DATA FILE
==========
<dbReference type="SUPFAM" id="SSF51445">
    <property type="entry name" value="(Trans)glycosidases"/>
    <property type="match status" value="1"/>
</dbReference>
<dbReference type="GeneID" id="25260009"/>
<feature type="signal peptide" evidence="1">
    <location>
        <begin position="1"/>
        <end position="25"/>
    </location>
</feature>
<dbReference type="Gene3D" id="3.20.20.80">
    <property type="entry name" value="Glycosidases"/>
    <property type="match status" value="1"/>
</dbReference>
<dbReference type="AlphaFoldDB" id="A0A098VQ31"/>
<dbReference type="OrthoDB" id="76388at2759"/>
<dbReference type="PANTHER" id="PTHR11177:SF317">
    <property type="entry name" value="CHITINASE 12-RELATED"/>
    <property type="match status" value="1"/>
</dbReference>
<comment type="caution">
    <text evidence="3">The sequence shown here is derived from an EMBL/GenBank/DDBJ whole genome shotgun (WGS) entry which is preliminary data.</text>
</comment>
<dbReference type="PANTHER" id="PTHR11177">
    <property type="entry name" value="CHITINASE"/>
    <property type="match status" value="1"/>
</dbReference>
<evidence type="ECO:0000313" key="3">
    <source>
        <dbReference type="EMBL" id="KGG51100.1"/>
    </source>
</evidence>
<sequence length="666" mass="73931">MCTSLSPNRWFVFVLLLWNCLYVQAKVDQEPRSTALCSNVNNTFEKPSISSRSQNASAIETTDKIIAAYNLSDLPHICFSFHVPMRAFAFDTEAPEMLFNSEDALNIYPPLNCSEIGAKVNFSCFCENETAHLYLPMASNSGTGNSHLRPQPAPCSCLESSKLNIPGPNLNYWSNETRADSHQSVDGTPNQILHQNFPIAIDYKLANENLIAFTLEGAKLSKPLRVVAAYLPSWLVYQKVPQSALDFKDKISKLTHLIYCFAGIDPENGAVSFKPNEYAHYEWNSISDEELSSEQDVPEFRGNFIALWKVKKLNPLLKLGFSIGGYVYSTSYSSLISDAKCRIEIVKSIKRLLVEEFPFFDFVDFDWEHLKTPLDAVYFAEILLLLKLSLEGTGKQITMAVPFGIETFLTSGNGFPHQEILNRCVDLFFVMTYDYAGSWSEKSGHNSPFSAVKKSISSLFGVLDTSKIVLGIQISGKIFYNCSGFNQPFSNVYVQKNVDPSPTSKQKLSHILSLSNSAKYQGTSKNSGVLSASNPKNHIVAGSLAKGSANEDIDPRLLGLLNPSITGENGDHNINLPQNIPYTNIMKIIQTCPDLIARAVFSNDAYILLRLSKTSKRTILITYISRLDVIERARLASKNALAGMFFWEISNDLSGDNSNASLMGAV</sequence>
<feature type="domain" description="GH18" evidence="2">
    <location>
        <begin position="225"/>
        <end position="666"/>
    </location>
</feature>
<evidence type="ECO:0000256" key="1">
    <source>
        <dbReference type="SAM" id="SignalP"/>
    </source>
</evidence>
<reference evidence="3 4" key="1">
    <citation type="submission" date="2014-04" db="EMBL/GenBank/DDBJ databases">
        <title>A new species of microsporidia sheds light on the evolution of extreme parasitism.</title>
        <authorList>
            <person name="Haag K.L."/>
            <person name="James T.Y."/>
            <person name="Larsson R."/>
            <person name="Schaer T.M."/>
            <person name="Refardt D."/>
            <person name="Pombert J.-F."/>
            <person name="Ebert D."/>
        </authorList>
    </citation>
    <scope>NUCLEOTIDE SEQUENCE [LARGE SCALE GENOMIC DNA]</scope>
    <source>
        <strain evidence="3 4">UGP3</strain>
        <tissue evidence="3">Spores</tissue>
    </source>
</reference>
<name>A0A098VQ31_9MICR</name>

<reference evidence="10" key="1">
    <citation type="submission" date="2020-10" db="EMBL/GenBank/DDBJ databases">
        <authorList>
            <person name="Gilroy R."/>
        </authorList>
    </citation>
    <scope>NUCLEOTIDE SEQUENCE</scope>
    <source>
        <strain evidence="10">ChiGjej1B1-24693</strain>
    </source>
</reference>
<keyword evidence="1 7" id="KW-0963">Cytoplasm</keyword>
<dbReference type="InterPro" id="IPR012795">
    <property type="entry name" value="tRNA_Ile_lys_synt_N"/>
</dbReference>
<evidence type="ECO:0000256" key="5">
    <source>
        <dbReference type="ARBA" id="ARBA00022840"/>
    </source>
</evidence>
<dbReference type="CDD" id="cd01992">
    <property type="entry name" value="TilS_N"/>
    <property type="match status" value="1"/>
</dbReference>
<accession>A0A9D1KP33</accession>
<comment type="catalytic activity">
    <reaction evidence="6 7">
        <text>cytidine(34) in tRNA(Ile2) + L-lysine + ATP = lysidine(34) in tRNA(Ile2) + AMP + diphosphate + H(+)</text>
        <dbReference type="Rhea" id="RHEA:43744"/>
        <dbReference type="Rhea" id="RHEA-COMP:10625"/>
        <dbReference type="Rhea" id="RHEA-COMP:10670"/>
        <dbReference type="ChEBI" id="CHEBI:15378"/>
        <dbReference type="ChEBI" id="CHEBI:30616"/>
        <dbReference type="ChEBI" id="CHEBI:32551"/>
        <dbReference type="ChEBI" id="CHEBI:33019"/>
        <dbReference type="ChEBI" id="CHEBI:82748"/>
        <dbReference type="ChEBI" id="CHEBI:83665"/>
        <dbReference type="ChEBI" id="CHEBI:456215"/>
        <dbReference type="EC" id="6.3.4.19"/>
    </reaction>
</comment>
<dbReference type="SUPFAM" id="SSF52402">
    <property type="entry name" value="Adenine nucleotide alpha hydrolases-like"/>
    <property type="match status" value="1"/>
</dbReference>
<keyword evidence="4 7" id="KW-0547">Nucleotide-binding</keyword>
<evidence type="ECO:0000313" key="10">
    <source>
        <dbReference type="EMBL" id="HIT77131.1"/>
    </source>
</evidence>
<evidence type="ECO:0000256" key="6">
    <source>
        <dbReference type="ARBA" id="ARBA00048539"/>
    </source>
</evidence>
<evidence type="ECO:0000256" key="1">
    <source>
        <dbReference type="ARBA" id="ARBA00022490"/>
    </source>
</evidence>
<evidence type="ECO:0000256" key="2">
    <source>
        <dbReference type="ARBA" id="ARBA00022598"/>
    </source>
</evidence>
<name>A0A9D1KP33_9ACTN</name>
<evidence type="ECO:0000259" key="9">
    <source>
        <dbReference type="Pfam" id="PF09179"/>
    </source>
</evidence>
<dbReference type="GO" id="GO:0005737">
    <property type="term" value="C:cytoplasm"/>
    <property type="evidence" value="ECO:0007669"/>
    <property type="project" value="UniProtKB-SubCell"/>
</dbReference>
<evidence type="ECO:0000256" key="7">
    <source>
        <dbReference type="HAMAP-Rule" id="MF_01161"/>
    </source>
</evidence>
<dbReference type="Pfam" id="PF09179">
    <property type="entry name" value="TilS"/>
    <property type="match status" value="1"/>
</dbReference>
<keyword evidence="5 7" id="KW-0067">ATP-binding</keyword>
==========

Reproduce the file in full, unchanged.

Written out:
<dbReference type="SUPFAM" id="SSF51445">
    <property type="entry name" value="(Trans)glycosidases"/>
    <property type="match status" value="1"/>
</dbReference>
<dbReference type="GeneID" id="25260009"/>
<feature type="signal peptide" evidence="1">
    <location>
        <begin position="1"/>
        <end position="25"/>
    </location>
</feature>
<dbReference type="Gene3D" id="3.20.20.80">
    <property type="entry name" value="Glycosidases"/>
    <property type="match status" value="1"/>
</dbReference>
<dbReference type="AlphaFoldDB" id="A0A098VQ31"/>
<dbReference type="OrthoDB" id="76388at2759"/>
<dbReference type="PANTHER" id="PTHR11177:SF317">
    <property type="entry name" value="CHITINASE 12-RELATED"/>
    <property type="match status" value="1"/>
</dbReference>
<comment type="caution">
    <text evidence="3">The sequence shown here is derived from an EMBL/GenBank/DDBJ whole genome shotgun (WGS) entry which is preliminary data.</text>
</comment>
<dbReference type="PANTHER" id="PTHR11177">
    <property type="entry name" value="CHITINASE"/>
    <property type="match status" value="1"/>
</dbReference>
<evidence type="ECO:0000313" key="3">
    <source>
        <dbReference type="EMBL" id="KGG51100.1"/>
    </source>
</evidence>
<sequence length="666" mass="73931">MCTSLSPNRWFVFVLLLWNCLYVQAKVDQEPRSTALCSNVNNTFEKPSISSRSQNASAIETTDKIIAAYNLSDLPHICFSFHVPMRAFAFDTEAPEMLFNSEDALNIYPPLNCSEIGAKVNFSCFCENETAHLYLPMASNSGTGNSHLRPQPAPCSCLESSKLNIPGPNLNYWSNETRADSHQSVDGTPNQILHQNFPIAIDYKLANENLIAFTLEGAKLSKPLRVVAAYLPSWLVYQKVPQSALDFKDKISKLTHLIYCFAGIDPENGAVSFKPNEYAHYEWNSISDEELSSEQDVPEFRGNFIALWKVKKLNPLLKLGFSIGGYVYSTSYSSLISDAKCRIEIVKSIKRLLVEEFPFFDFVDFDWEHLKTPLDAVYFAEILLLLKLSLEGTGKQITMAVPFGIETFLTSGNGFPHQEILNRCVDLFFVMTYDYAGSWSEKSGHNSPFSAVKKSISSLFGVLDTSKIVLGIQISGKIFYNCSGFNQPFSNVYVQKNVDPSPTSKQKLSHILSLSNSAKYQGTSKNSGVLSASNPKNHIVAGSLAKGSANEDIDPRLLGLLNPSITGENGDHNINLPQNIPYTNIMKIIQTCPDLIARAVFSNDAYILLRLSKTSKRTILITYISRLDVIERARLASKNALAGMFFWEISNDLSGDNSNASLMGAV</sequence>
<feature type="domain" description="GH18" evidence="2">
    <location>
        <begin position="225"/>
        <end position="666"/>
    </location>
</feature>
<evidence type="ECO:0000256" key="1">
    <source>
        <dbReference type="SAM" id="SignalP"/>
    </source>
</evidence>
<reference evidence="3 4" key="1">
    <citation type="submission" date="2014-04" db="EMBL/GenBank/DDBJ databases">
        <title>A new species of microsporidia sheds light on the evolution of extreme parasitism.</title>
        <authorList>
            <person name="Haag K.L."/>
            <person name="James T.Y."/>
            <person name="Larsson R."/>
            <person name="Schaer T.M."/>
            <person name="Refardt D."/>
            <person name="Pombert J.-F."/>
            <person name="Ebert D."/>
        </authorList>
    </citation>
    <scope>NUCLEOTIDE SEQUENCE [LARGE SCALE GENOMIC DNA]</scope>
    <source>
        <strain evidence="3 4">UGP3</strain>
        <tissue evidence="3">Spores</tissue>
    </source>
</reference>
<name>A0A098VQ31_9MICR</name>

<reference evidence="10" key="1">
    <citation type="submission" date="2020-10" db="EMBL/GenBank/DDBJ databases">
        <authorList>
            <person name="Gilroy R."/>
        </authorList>
    </citation>
    <scope>NUCLEOTIDE SEQUENCE</scope>
    <source>
        <strain evidence="10">ChiGjej1B1-24693</strain>
    </source>
</reference>
<keyword evidence="1 7" id="KW-0963">Cytoplasm</keyword>
<dbReference type="InterPro" id="IPR012795">
    <property type="entry name" value="tRNA_Ile_lys_synt_N"/>
</dbReference>
<evidence type="ECO:0000256" key="5">
    <source>
        <dbReference type="ARBA" id="ARBA00022840"/>
    </source>
</evidence>
<dbReference type="CDD" id="cd01992">
    <property type="entry name" value="TilS_N"/>
    <property type="match status" value="1"/>
</dbReference>
<accession>A0A9D1KP33</accession>
<comment type="catalytic activity">
    <reaction evidence="6 7">
        <text>cytidine(34) in tRNA(Ile2) + L-lysine + ATP = lysidine(34) in tRNA(Ile2) + AMP + diphosphate + H(+)</text>
        <dbReference type="Rhea" id="RHEA:43744"/>
        <dbReference type="Rhea" id="RHEA-COMP:10625"/>
        <dbReference type="Rhea" id="RHEA-COMP:10670"/>
        <dbReference type="ChEBI" id="CHEBI:15378"/>
        <dbReference type="ChEBI" id="CHEBI:30616"/>
        <dbReference type="ChEBI" id="CHEBI:32551"/>
        <dbReference type="ChEBI" id="CHEBI:33019"/>
        <dbReference type="ChEBI" id="CHEBI:82748"/>
        <dbReference type="ChEBI" id="CHEBI:83665"/>
        <dbReference type="ChEBI" id="CHEBI:456215"/>
        <dbReference type="EC" id="6.3.4.19"/>
    </reaction>
</comment>
<dbReference type="SUPFAM" id="SSF52402">
    <property type="entry name" value="Adenine nucleotide alpha hydrolases-like"/>
    <property type="match status" value="1"/>
</dbReference>
<keyword evidence="4 7" id="KW-0547">Nucleotide-binding</keyword>
<evidence type="ECO:0000313" key="10">
    <source>
        <dbReference type="EMBL" id="HIT77131.1"/>
    </source>
</evidence>
<evidence type="ECO:0000256" key="6">
    <source>
        <dbReference type="ARBA" id="ARBA00048539"/>
    </source>
</evidence>
<evidence type="ECO:0000256" key="1">
    <source>
        <dbReference type="ARBA" id="ARBA00022490"/>
    </source>
</evidence>
<evidence type="ECO:0000256" key="2">
    <source>
        <dbReference type="ARBA" id="ARBA00022598"/>
    </source>
</evidence>
<name>A0A9D1KP33_9ACTN</name>
<evidence type="ECO:0000259" key="9">
    <source>
        <dbReference type="Pfam" id="PF09179"/>
    </source>
</evidence>
<dbReference type="GO" id="GO:0005737">
    <property type="term" value="C:cytoplasm"/>
    <property type="evidence" value="ECO:0007669"/>
    <property type="project" value="UniProtKB-SubCell"/>
</dbReference>
<evidence type="ECO:0000256" key="7">
    <source>
        <dbReference type="HAMAP-Rule" id="MF_01161"/>
    </source>
</evidence>
<dbReference type="Pfam" id="PF09179">
    <property type="entry name" value="TilS"/>
    <property type="match status" value="1"/>
</dbReference>
<keyword evidence="5 7" id="KW-0067">ATP-binding</keyword>